The Maryland Legislature is set to once again take up the issue of medical aid in dying this session, and the prospects for its passage look promising. According to new polling conducted by Gonzales Research, support for the bill has increased over previous years, with 71% of Maryland voters now in favor of it, up from 69% in 2021.

The bill, introduced by Sen. Jeff Waldstreicher, D-Montgomery County, aims to legalize medical aid in dying, with safeguards in place to ensure that it is not a choice made lightly. There is also a companion version of the bill in the House, and committee hearings with testimony from supporters and opponents are scheduled for early March.

Pollsters found support increased to 74% when people polled were informed 10 other states and Washington, D.C., have legalized the practice. Credit: Adobe Stock

The movement to push for the legislation has grown, with ten states plus the District of Columbia having already legalized medical aid in dying. Waldstreicher believes that the prospects for the bill to pass this term are excellent, as many of his colleagues have experienced the issue with their own parents or loved ones and want to ensure that this option is available to them.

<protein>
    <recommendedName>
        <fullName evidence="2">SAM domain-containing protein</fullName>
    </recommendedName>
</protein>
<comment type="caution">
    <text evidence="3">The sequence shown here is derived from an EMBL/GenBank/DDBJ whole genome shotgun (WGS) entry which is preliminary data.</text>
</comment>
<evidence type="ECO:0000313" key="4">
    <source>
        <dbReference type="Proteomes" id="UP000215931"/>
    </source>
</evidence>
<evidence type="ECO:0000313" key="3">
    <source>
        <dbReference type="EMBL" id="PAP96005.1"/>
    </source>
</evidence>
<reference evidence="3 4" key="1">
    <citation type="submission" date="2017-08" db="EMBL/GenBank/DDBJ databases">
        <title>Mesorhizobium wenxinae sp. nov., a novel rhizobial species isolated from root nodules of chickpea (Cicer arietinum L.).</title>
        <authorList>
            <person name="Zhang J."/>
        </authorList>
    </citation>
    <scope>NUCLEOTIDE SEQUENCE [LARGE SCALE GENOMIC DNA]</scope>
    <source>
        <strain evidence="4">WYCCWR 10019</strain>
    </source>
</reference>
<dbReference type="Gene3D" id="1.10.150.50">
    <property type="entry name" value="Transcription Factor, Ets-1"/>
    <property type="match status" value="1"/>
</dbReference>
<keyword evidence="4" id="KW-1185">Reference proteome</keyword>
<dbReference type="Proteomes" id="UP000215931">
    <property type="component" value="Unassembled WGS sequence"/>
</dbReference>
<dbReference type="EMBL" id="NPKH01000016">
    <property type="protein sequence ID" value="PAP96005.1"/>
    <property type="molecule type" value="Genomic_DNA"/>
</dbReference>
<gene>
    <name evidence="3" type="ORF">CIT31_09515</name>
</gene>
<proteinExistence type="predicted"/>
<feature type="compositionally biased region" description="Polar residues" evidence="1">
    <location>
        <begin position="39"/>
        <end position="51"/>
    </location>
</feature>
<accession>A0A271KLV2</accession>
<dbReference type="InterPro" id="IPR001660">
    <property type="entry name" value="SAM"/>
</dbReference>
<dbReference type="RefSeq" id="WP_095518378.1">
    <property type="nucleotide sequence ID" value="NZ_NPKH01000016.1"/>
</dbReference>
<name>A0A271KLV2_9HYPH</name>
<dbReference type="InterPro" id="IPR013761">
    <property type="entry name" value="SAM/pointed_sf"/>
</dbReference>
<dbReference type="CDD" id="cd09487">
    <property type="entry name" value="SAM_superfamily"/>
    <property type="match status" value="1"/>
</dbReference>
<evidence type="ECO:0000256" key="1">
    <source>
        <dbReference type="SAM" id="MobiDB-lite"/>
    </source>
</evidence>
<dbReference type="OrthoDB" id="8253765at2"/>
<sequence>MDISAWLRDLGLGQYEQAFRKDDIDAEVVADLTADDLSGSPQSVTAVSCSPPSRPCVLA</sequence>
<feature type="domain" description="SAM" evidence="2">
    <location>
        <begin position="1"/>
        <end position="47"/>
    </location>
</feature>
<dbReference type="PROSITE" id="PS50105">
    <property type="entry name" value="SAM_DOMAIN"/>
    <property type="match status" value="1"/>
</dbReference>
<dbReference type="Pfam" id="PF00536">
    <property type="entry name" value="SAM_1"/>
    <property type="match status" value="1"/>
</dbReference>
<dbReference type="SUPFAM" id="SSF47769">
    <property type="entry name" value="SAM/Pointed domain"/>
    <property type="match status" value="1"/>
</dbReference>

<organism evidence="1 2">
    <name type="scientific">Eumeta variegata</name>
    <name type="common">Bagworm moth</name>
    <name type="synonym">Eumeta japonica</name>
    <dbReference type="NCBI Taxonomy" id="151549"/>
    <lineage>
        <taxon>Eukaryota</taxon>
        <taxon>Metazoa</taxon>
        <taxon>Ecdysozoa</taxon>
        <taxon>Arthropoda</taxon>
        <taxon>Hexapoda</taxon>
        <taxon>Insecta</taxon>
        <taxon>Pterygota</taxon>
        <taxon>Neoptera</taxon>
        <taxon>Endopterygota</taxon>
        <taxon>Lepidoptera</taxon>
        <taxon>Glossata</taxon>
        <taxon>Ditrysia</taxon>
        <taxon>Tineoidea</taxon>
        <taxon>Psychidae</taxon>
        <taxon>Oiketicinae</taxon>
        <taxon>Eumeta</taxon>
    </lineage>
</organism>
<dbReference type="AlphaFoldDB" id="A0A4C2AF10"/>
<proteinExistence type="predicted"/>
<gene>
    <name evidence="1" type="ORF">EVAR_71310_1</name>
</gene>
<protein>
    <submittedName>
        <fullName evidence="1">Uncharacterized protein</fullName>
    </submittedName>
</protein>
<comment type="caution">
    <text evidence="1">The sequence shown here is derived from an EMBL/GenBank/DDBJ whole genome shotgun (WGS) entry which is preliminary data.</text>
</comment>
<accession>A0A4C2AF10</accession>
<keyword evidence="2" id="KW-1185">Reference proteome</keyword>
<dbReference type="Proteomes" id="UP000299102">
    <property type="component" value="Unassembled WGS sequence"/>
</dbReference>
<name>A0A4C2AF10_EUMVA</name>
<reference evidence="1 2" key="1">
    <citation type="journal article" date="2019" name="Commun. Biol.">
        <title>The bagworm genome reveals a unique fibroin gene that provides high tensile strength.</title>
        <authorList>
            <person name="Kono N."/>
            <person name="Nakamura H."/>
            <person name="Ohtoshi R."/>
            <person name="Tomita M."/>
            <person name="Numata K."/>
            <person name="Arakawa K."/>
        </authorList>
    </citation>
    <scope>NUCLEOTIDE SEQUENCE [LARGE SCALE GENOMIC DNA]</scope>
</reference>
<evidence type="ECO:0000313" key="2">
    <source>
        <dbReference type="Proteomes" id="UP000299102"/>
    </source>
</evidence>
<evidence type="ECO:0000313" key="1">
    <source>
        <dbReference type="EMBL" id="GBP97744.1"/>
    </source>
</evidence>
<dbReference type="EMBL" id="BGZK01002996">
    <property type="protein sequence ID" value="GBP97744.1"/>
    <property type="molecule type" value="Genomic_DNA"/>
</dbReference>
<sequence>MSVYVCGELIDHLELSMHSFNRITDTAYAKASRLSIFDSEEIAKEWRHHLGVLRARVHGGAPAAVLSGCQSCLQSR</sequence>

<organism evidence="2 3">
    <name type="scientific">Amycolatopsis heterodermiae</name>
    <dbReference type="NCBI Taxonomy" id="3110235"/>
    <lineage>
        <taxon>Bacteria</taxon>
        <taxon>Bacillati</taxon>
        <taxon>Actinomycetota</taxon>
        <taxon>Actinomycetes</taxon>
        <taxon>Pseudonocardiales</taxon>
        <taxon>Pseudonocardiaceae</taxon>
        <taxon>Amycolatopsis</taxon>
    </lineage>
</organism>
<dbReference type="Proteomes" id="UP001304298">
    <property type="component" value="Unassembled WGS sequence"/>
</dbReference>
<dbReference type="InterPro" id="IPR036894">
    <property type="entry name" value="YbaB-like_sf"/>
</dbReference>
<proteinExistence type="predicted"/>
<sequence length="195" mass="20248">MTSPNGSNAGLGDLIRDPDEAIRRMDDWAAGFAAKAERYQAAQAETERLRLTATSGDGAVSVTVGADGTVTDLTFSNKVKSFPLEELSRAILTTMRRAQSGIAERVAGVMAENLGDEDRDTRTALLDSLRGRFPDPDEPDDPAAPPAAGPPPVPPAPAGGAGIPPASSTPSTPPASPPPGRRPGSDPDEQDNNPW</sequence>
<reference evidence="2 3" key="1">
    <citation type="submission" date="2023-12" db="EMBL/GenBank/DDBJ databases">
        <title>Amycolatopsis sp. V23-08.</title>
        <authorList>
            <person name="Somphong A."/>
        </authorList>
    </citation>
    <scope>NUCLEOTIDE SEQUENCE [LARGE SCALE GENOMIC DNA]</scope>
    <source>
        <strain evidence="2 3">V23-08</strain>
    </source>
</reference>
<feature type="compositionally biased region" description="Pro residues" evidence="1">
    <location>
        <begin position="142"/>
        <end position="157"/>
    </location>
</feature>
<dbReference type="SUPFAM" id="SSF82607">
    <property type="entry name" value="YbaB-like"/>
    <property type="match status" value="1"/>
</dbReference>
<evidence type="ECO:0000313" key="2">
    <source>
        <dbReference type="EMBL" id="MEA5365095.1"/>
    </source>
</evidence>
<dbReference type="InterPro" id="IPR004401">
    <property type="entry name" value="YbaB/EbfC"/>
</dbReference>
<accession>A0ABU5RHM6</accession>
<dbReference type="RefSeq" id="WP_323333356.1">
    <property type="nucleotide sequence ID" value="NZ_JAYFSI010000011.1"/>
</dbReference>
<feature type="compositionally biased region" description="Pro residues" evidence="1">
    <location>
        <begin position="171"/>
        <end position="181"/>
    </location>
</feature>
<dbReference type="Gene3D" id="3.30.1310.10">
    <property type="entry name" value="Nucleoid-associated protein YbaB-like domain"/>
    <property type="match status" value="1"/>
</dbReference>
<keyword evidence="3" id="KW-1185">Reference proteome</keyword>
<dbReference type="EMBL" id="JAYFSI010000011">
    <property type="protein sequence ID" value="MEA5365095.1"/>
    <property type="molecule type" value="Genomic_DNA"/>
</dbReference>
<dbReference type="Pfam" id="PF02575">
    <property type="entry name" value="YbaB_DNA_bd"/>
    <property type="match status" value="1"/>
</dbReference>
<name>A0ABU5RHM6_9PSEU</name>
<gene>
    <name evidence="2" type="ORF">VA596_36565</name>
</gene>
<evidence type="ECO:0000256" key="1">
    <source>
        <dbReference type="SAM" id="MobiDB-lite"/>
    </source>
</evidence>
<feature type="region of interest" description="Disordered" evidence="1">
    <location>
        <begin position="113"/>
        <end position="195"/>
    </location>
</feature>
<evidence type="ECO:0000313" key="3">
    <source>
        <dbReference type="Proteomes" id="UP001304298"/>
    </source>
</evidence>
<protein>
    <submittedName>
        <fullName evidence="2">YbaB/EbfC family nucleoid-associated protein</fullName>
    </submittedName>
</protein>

“This is not a choice that can or should be made lightly,” Waldstreicher acknowledged. “It involves big questions about the nature of human existence, but also needs rules to provide guardrails, and we have those rules in this legislation.”

Support for the bill was strong among pro-choice voters, with 82% in favor, while 49% of pro-life voters also supported the measure. Governor Wes Moore has also expressed his support for the bill earlier this year, stating that the state should protect people’s ability to make independent decisions about the suffering they are enduring.

“I’m so honored to have his support,” Waldstreicher added. “Hopefully my colleagues will see his support and consider it in making their own decision.”

The Maryland Senate came within one vote of passing a medical aid-in-dying bill in 2019. With the increased support and backing from the governor, Waldstreicher and his colleagues are hopeful that the bill will finally pass this session, providing individuals with the option to make a decision about their own end-of-life care. The committee hearings in early March will provide an opportunity for supporters and opponents to voice their opinions, and it remains to be seen whether this issue will be resolved once and for all.

David M. Higgins II, Publisher/EditorEditor-in-Chief

David M. Higgins II is an award-winning journalist passionate about uncovering the truth and telling compelling stories. Born in Baltimore and raised in Southern Maryland, he has lived in several East...

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